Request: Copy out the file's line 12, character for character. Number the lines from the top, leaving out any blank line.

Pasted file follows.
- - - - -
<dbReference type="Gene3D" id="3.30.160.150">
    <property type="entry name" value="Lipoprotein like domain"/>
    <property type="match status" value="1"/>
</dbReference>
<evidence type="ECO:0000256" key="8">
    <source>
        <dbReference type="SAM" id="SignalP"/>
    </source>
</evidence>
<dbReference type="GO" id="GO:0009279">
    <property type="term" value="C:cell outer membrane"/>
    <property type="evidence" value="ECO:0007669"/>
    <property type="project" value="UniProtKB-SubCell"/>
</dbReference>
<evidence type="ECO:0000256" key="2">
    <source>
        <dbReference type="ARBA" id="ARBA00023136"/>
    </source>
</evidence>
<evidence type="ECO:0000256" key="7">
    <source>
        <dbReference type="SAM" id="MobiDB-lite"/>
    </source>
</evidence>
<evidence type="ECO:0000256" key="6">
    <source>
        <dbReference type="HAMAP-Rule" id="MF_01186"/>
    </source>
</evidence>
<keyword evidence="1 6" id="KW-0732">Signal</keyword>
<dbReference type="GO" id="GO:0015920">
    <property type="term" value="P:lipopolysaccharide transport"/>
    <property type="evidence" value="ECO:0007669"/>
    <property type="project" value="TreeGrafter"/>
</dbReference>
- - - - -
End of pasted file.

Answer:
    <property type="evidence" value="ECO:0007669"/>